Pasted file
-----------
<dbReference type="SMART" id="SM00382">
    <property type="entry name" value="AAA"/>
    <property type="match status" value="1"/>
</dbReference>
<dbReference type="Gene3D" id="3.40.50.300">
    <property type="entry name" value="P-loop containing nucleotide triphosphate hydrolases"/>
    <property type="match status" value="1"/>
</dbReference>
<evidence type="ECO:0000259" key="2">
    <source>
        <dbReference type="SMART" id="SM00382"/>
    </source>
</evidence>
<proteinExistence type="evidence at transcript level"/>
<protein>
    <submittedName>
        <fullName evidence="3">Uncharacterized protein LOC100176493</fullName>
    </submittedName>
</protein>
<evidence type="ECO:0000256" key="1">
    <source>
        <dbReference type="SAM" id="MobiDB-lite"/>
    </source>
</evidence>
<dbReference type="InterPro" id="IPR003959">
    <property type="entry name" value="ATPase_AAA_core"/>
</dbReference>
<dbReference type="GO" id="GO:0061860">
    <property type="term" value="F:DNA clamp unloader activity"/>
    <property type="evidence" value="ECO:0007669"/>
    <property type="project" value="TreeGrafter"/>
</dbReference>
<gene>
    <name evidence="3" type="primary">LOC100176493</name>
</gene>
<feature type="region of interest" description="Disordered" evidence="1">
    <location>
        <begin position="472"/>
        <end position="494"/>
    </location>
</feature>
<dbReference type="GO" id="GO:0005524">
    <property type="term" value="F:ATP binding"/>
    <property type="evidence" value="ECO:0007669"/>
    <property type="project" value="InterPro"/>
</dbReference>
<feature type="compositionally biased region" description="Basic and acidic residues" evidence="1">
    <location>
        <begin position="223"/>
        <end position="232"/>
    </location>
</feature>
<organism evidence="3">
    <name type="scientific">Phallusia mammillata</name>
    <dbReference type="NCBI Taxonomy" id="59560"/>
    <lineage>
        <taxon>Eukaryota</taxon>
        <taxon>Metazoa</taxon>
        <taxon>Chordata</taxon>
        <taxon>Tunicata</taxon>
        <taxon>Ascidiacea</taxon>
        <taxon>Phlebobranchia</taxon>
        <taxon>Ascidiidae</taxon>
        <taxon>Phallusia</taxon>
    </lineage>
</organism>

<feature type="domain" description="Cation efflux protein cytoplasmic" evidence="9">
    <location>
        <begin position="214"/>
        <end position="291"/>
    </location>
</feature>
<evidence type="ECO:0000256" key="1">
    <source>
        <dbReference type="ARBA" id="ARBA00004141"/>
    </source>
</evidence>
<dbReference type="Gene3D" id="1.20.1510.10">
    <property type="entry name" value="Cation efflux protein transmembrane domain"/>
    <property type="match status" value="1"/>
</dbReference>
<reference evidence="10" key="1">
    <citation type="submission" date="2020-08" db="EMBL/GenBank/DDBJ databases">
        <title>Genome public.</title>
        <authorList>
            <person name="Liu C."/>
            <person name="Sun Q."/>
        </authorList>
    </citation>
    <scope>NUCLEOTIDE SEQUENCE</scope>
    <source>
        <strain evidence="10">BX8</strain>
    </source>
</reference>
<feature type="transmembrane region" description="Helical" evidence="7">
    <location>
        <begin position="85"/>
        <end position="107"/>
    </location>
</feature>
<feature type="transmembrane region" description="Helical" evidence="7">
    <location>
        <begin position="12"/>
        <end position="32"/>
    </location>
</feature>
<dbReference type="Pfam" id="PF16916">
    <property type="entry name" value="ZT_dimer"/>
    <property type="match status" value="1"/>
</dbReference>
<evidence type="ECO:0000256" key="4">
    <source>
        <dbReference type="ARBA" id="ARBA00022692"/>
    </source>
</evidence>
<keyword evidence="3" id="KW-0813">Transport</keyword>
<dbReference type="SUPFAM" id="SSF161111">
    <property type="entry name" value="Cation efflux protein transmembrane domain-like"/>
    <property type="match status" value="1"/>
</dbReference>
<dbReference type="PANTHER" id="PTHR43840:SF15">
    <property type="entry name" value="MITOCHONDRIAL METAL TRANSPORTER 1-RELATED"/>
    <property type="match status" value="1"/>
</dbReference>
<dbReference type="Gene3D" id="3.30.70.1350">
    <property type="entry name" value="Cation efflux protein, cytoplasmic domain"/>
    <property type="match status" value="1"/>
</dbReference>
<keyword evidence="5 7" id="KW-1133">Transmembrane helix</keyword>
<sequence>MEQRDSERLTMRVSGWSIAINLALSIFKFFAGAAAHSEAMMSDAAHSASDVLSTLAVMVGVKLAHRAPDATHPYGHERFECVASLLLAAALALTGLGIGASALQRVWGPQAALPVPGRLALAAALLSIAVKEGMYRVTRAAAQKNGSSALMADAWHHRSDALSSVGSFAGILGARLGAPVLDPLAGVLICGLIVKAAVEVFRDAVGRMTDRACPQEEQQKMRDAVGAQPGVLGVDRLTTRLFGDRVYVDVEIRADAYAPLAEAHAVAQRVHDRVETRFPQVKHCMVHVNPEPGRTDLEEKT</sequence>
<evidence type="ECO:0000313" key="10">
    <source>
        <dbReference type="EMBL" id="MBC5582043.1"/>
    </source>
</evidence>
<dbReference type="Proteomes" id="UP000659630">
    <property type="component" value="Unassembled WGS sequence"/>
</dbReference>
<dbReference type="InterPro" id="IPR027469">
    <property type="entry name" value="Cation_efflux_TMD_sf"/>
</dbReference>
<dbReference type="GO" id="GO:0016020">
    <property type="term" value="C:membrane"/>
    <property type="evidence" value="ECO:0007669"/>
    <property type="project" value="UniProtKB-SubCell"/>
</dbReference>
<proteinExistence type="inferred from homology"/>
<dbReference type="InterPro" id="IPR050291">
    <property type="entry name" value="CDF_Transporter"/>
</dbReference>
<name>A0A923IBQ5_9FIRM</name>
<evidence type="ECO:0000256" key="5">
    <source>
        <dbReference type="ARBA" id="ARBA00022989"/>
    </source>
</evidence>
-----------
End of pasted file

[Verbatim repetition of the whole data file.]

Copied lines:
<dbReference type="SMART" id="SM00382">
    <property type="entry name" value="AAA"/>
    <property type="match status" value="1"/>
</dbReference>
<dbReference type="Gene3D" id="3.40.50.300">
    <property type="entry name" value="P-loop containing nucleotide triphosphate hydrolases"/>
    <property type="match status" value="1"/>
</dbReference>
<evidence type="ECO:0000259" key="2">
    <source>
        <dbReference type="SMART" id="SM00382"/>
    </source>
</evidence>
<proteinExistence type="evidence at transcript level"/>
<protein>
    <submittedName>
        <fullName evidence="3">Uncharacterized protein LOC100176493</fullName>
    </submittedName>
</protein>
<evidence type="ECO:0000256" key="1">
    <source>
        <dbReference type="SAM" id="MobiDB-lite"/>
    </source>
</evidence>
<dbReference type="InterPro" id="IPR003959">
    <property type="entry name" value="ATPase_AAA_core"/>
</dbReference>
<dbReference type="GO" id="GO:0061860">
    <property type="term" value="F:DNA clamp unloader activity"/>
    <property type="evidence" value="ECO:0007669"/>
    <property type="project" value="TreeGrafter"/>
</dbReference>
<gene>
    <name evidence="3" type="primary">LOC100176493</name>
</gene>
<feature type="region of interest" description="Disordered" evidence="1">
    <location>
        <begin position="472"/>
        <end position="494"/>
    </location>
</feature>
<dbReference type="GO" id="GO:0005524">
    <property type="term" value="F:ATP binding"/>
    <property type="evidence" value="ECO:0007669"/>
    <property type="project" value="InterPro"/>
</dbReference>
<feature type="compositionally biased region" description="Basic and acidic residues" evidence="1">
    <location>
        <begin position="223"/>
        <end position="232"/>
    </location>
</feature>
<organism evidence="3">
    <name type="scientific">Phallusia mammillata</name>
    <dbReference type="NCBI Taxonomy" id="59560"/>
    <lineage>
        <taxon>Eukaryota</taxon>
        <taxon>Metazoa</taxon>
        <taxon>Chordata</taxon>
        <taxon>Tunicata</taxon>
        <taxon>Ascidiacea</taxon>
        <taxon>Phlebobranchia</taxon>
        <taxon>Ascidiidae</taxon>
        <taxon>Phallusia</taxon>
    </lineage>
</organism>

<feature type="domain" description="Cation efflux protein cytoplasmic" evidence="9">
    <location>
        <begin position="214"/>
        <end position="291"/>
    </location>
</feature>
<evidence type="ECO:0000256" key="1">
    <source>
        <dbReference type="ARBA" id="ARBA00004141"/>
    </source>
</evidence>
<dbReference type="Gene3D" id="1.20.1510.10">
    <property type="entry name" value="Cation efflux protein transmembrane domain"/>
    <property type="match status" value="1"/>
</dbReference>
<reference evidence="10" key="1">
    <citation type="submission" date="2020-08" db="EMBL/GenBank/DDBJ databases">
        <title>Genome public.</title>
        <authorList>
            <person name="Liu C."/>
            <person name="Sun Q."/>
        </authorList>
    </citation>
    <scope>NUCLEOTIDE SEQUENCE</scope>
    <source>
        <strain evidence="10">BX8</strain>
    </source>
</reference>
<feature type="transmembrane region" description="Helical" evidence="7">
    <location>
        <begin position="85"/>
        <end position="107"/>
    </location>
</feature>
<feature type="transmembrane region" description="Helical" evidence="7">
    <location>
        <begin position="12"/>
        <end position="32"/>
    </location>
</feature>
<dbReference type="Pfam" id="PF16916">
    <property type="entry name" value="ZT_dimer"/>
    <property type="match status" value="1"/>
</dbReference>
<evidence type="ECO:0000256" key="4">
    <source>
        <dbReference type="ARBA" id="ARBA00022692"/>
    </source>
</evidence>
<keyword evidence="3" id="KW-0813">Transport</keyword>
<dbReference type="SUPFAM" id="SSF161111">
    <property type="entry name" value="Cation efflux protein transmembrane domain-like"/>
    <property type="match status" value="1"/>
</dbReference>
<dbReference type="PANTHER" id="PTHR43840:SF15">
    <property type="entry name" value="MITOCHONDRIAL METAL TRANSPORTER 1-RELATED"/>
    <property type="match status" value="1"/>
</dbReference>
<dbReference type="Gene3D" id="3.30.70.1350">
    <property type="entry name" value="Cation efflux protein, cytoplasmic domain"/>
    <property type="match status" value="1"/>
</dbReference>
<keyword evidence="5 7" id="KW-1133">Transmembrane helix</keyword>
<sequence>MEQRDSERLTMRVSGWSIAINLALSIFKFFAGAAAHSEAMMSDAAHSASDVLSTLAVMVGVKLAHRAPDATHPYGHERFECVASLLLAAALALTGLGIGASALQRVWGPQAALPVPGRLALAAALLSIAVKEGMYRVTRAAAQKNGSSALMADAWHHRSDALSSVGSFAGILGARLGAPVLDPLAGVLICGLIVKAAVEVFRDAVGRMTDRACPQEEQQKMRDAVGAQPGVLGVDRLTTRLFGDRVYVDVEIRADAYAPLAEAHAVAQRVHDRVETRFPQVKHCMVHVNPEPGRTDLEEKT</sequence>
<evidence type="ECO:0000313" key="10">
    <source>
        <dbReference type="EMBL" id="MBC5582043.1"/>
    </source>
</evidence>
<dbReference type="Proteomes" id="UP000659630">
    <property type="component" value="Unassembled WGS sequence"/>
</dbReference>
<dbReference type="InterPro" id="IPR027469">
    <property type="entry name" value="Cation_efflux_TMD_sf"/>
</dbReference>
<dbReference type="GO" id="GO:0016020">
    <property type="term" value="C:membrane"/>
    <property type="evidence" value="ECO:0007669"/>
    <property type="project" value="UniProtKB-SubCell"/>
</dbReference>
<proteinExistence type="inferred from homology"/>
<dbReference type="InterPro" id="IPR050291">
    <property type="entry name" value="CDF_Transporter"/>
</dbReference>
<name>A0A923IBQ5_9FIRM</name>
<evidence type="ECO:0000256" key="5">
    <source>
        <dbReference type="ARBA" id="ARBA00022989"/>
    </source>
</evidence>